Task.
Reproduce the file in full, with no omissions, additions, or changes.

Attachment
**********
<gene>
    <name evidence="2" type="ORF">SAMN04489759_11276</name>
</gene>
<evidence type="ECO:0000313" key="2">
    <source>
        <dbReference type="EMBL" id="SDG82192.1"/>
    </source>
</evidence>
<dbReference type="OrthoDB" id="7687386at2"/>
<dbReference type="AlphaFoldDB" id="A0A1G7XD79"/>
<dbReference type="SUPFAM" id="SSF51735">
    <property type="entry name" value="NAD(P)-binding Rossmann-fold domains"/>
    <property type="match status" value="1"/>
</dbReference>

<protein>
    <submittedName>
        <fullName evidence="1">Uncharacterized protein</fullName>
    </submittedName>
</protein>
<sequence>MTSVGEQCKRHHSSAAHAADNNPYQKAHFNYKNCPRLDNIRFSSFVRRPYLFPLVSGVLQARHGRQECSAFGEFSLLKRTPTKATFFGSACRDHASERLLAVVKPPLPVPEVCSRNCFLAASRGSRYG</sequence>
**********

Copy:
<gene>
    <name evidence="2" type="ORF">SAMN04489759_11276</name>
</gene>
<evidence type="ECO:0000313" key="2">
    <source>
        <dbReference type="EMBL" id="SDG82192.1"/>
    </source>
</evidence>
<dbReference type="OrthoDB" id="7687386at2"/>
<dbReference type="AlphaFoldDB" id="A0A1G7XD79"/>
<dbReference type="SUPFAM" id="SSF51735">
    <property type="entry name" value="NAD(P)-binding Rossmann-fold domains"/>
    <property type="match status" value="1"/>
</dbReference>

<protein>
    <submittedName>
        <fullName evidence="1">Uncharacterized protein</fullName>
    </submittedName>
</protein>
<sequence>MTSVGEQCKRHHSSAAHAADNNPYQKAHFNYKNCPRLDNIRFSSFVRRPYLFPLVSGVLQARHGRQECSAFGEFSLLKRTPTKATFFGSACRDHASERLLAVVKPPLPVPEVCSRNCFLAASRGSRYG</sequence>